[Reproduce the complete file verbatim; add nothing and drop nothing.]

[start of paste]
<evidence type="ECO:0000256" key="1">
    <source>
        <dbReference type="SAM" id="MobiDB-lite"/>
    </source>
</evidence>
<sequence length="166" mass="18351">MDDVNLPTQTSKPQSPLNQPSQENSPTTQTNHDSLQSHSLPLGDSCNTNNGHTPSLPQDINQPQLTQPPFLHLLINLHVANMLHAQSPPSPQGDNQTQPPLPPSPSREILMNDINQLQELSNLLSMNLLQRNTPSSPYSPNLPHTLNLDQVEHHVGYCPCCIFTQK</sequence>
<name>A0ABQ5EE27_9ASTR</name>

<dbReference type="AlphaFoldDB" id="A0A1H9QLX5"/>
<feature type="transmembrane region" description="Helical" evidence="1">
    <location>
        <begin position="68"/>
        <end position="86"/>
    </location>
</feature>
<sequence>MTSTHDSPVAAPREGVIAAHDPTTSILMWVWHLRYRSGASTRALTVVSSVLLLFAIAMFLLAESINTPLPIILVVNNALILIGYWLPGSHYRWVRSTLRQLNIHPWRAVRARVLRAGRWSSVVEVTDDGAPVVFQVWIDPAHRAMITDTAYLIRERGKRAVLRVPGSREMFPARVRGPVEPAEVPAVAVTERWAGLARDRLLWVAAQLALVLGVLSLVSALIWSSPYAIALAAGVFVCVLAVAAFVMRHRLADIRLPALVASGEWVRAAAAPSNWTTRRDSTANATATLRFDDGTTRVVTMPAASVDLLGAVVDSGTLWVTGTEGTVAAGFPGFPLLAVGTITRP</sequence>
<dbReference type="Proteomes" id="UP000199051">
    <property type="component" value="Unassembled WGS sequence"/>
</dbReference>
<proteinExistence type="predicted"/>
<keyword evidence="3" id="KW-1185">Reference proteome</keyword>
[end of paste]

<evidence type="ECO:0000256" key="1">
    <source>
        <dbReference type="SAM" id="MobiDB-lite"/>
    </source>
</evidence>
<sequence length="166" mass="18351">MDDVNLPTQTSKPQSPLNQPSQENSPTTQTNHDSLQSHSLPLGDSCNTNNGHTPSLPQDINQPQLTQPPFLHLLINLHVANMLHAQSPPSPQGDNQTQPPLPPSPSREILMNDINQLQELSNLLSMNLLQRNTPSSPYSPNLPHTLNLDQVEHHVGYCPCCIFTQK</sequence>
<name>A0ABQ5EE27_9ASTR</name>

<dbReference type="AlphaFoldDB" id="A0A1H9QLX5"/>
<feature type="transmembrane region" description="Helical" evidence="1">
    <location>
        <begin position="68"/>
        <end position="86"/>
    </location>
</feature>
<sequence>MTSTHDSPVAAPREGVIAAHDPTTSILMWVWHLRYRSGASTRALTVVSSVLLLFAIAMFLLAESINTPLPIILVVNNALILIGYWLPGSHYRWVRSTLRQLNIHPWRAVRARVLRAGRWSSVVEVTDDGAPVVFQVWIDPAHRAMITDTAYLIRERGKRAVLRVPGSREMFPARVRGPVEPAEVPAVAVTERWAGLARDRLLWVAAQLALVLGVLSLVSALIWSSPYAIALAAGVFVCVLAVAAFVMRHRLADIRLPALVASGEWVRAAAAPSNWTTRRDSTANATATLRFDDGTTRVVTMPAASVDLLGAVVDSGTLWVTGTEGTVAAGFPGFPLLAVGTITRP</sequence>
<dbReference type="Proteomes" id="UP000199051">
    <property type="component" value="Unassembled WGS sequence"/>
</dbReference>
<proteinExistence type="predicted"/>
<keyword evidence="3" id="KW-1185">Reference proteome</keyword>